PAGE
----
Work-Life Choices – a physician coach reframes our quest for balance

Work life balance is a very hot subject. Recently I Googled the topic and up popped 189,000,000 entries! When I first checked several years ago, there were 30,000,000 entries. In spite of having 159,000,000 more explanations,  we’re not any closer to finding that sense of nirvana we’re all looking for.

Screen Shot 2015-04-05 at 9.55.15 AMUnfortunately, with nearly half of all physicians reporting some degree of burnout, the need for us to achieve better balance in our lives is becoming increasingly important.

Jack Welch, the former CEO of GE, offered a wise perspective on our dilemma.  He suggested that there is no such thing as “work life balance.”  There are “work life choices, and each choice has consequences.”

For many years, I thought I could do it all.  Before the question, “Who would like to…?” was finished, my hand would be up in the air to volunteer.  I had a sort of magical thinking, that I could be in two places at once and do everything that interested me. The result was sleep deprivation and a frantic sense to my life, neither of which were enjoyable.  I’ve learned that Mr. Welch is right – each choice has consequences.  Do I attend this meeting and miss a neighborhood get together?  Do I stay up late to finish a project even if it means I’ll be less productive the following day? Nowadays, when I’m asked to work on a project or attend a function, I immediately look at my calendar.  I check the actual date, and also the weeks leading up to it.  Do I really have time?  When will I fit in the preparation?  Though far from perfect, I’m much more selective and realistic about what is not just possible, but what is a good choice for me and for those I care about.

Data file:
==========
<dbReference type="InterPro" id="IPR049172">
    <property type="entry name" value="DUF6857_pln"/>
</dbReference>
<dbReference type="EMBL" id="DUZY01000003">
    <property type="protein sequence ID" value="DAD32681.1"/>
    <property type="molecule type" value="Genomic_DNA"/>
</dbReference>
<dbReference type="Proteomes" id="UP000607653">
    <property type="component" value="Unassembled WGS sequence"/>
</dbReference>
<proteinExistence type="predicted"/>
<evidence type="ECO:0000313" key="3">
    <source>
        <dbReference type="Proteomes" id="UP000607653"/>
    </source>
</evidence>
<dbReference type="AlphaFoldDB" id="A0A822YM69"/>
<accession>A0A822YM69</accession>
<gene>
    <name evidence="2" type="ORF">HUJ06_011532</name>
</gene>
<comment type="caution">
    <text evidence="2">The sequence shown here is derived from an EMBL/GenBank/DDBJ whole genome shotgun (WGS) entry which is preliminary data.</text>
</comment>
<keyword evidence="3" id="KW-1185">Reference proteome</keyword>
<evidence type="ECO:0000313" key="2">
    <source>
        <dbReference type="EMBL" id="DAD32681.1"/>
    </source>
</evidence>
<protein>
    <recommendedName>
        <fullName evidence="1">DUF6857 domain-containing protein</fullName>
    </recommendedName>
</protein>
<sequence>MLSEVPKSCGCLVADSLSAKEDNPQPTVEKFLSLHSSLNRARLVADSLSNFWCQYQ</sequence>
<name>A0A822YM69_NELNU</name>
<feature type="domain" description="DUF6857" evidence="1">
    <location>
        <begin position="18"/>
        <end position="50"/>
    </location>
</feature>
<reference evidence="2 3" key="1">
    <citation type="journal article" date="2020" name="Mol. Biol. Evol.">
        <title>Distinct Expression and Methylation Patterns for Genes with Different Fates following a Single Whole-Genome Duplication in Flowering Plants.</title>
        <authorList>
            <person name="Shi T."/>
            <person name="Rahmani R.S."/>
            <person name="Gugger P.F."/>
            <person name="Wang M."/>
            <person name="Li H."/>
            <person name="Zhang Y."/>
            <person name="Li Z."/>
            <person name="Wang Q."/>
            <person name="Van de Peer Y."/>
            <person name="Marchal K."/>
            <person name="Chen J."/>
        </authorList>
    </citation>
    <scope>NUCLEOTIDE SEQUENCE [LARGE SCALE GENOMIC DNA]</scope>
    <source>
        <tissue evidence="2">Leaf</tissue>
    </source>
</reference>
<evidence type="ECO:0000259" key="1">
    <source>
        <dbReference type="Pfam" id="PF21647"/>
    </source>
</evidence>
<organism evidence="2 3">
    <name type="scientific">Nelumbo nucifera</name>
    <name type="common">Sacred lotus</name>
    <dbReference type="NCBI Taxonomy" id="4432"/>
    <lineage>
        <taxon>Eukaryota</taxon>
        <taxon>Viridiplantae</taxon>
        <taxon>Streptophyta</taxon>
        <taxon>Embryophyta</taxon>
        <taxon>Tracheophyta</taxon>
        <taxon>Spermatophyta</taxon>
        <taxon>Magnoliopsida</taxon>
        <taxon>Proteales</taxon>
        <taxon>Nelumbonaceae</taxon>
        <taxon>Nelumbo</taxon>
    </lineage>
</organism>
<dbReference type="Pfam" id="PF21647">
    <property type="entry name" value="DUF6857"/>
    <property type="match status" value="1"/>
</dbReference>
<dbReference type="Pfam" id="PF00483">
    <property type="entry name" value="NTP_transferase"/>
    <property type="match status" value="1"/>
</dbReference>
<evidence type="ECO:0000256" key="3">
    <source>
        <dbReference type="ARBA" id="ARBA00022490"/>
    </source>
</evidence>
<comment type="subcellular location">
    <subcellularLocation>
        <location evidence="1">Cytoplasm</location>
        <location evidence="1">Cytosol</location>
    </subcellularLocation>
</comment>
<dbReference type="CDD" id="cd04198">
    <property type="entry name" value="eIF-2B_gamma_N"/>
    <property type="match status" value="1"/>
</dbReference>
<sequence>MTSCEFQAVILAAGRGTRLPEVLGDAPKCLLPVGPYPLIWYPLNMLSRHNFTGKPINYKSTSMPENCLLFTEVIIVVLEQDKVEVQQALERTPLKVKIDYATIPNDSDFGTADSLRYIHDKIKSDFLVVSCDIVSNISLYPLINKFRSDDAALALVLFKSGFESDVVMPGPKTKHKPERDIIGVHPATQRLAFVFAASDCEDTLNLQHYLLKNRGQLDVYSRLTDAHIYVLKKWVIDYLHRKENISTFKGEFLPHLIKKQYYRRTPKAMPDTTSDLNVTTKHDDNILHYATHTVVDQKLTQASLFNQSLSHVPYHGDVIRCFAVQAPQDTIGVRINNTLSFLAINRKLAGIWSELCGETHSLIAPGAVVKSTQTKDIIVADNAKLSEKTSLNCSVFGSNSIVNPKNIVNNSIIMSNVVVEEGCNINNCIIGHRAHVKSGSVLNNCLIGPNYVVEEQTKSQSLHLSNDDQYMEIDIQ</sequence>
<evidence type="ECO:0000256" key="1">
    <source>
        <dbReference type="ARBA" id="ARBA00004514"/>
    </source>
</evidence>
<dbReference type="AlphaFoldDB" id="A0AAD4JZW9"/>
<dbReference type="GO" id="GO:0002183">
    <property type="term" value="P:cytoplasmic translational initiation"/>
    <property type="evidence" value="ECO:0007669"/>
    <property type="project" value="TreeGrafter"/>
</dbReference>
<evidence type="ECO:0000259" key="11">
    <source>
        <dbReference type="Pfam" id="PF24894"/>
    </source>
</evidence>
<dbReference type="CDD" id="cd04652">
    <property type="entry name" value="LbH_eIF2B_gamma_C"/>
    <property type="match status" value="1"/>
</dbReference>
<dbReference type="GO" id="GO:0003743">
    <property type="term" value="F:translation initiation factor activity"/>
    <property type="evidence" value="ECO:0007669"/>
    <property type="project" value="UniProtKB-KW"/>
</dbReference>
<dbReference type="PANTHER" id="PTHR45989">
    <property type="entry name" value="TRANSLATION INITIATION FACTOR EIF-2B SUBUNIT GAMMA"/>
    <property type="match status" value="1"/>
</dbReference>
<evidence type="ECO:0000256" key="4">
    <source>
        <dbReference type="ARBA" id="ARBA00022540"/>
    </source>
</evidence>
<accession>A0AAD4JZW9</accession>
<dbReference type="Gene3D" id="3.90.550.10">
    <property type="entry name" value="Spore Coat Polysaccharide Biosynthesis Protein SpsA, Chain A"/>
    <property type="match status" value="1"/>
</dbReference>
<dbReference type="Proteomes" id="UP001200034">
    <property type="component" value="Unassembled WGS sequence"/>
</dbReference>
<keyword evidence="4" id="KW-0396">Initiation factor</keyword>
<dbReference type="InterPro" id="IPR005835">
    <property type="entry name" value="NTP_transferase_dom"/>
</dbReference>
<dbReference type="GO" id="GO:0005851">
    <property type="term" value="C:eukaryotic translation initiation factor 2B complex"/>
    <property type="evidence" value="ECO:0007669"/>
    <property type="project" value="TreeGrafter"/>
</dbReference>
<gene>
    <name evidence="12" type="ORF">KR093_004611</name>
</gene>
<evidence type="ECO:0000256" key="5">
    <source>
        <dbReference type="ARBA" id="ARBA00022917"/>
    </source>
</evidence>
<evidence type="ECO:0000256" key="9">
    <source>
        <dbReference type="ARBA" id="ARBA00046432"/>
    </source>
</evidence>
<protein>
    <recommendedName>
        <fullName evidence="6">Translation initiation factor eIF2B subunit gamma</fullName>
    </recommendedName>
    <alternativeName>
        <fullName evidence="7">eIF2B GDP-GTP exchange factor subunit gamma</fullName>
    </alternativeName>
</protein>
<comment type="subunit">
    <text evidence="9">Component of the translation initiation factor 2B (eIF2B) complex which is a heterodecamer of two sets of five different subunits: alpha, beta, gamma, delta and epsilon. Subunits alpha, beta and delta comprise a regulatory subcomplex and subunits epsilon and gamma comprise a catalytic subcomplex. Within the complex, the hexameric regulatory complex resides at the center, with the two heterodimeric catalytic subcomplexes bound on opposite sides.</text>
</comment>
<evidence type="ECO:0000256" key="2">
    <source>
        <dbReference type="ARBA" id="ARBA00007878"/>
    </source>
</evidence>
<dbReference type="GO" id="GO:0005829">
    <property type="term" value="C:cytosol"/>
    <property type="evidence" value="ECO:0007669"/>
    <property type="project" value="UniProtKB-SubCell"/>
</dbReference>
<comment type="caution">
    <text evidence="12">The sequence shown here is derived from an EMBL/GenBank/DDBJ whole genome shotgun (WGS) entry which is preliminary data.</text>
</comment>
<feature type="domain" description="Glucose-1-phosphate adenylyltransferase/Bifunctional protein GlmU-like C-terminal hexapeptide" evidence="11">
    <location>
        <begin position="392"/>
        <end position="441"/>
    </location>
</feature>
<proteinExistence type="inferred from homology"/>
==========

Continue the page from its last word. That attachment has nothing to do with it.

In October, we began a small house remodel.  I’ve since learned that “small remodel” is an oxymoron.  We quickly ran into unexpected issues with our 70 year old home (this should not have been such a surprise, as just about anything that’s  70 years old is bound to be breaking down in some ways) and things escalated pretty quickly.  Each week is full of numerous choices, most of which I’m pretty ill-prepared to make.  So I’ve learned to ask more questions.  If we do this, what will happen to that?  If we spend more money on that, where must be spend less?

What choices are in front of you right now?  What do you need to know to make the best choice for you and those you care about?  Using your creativity, what other options are possible that might be an even better choice for you?

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About Helane Fronek

Over the past 28 years I have had a fascinating and fulfilling career in medicine, initially practicing as a general internist and then as a procedural specialist, caring for patients with vein disorders. As Assistant Clinical Professor of Medicine at UC- San Diego School of Medicine, I’m thrilled to be teaching medical students crucial communication skills along with many other aspects involved in the practice of medicine.
This entry was posted in Doctor Coach, physician burnout, physician coach, physician coaching, physician fulfillment, physician work life balance, work life balance and tagged , , , , . Bookmark the permalink.

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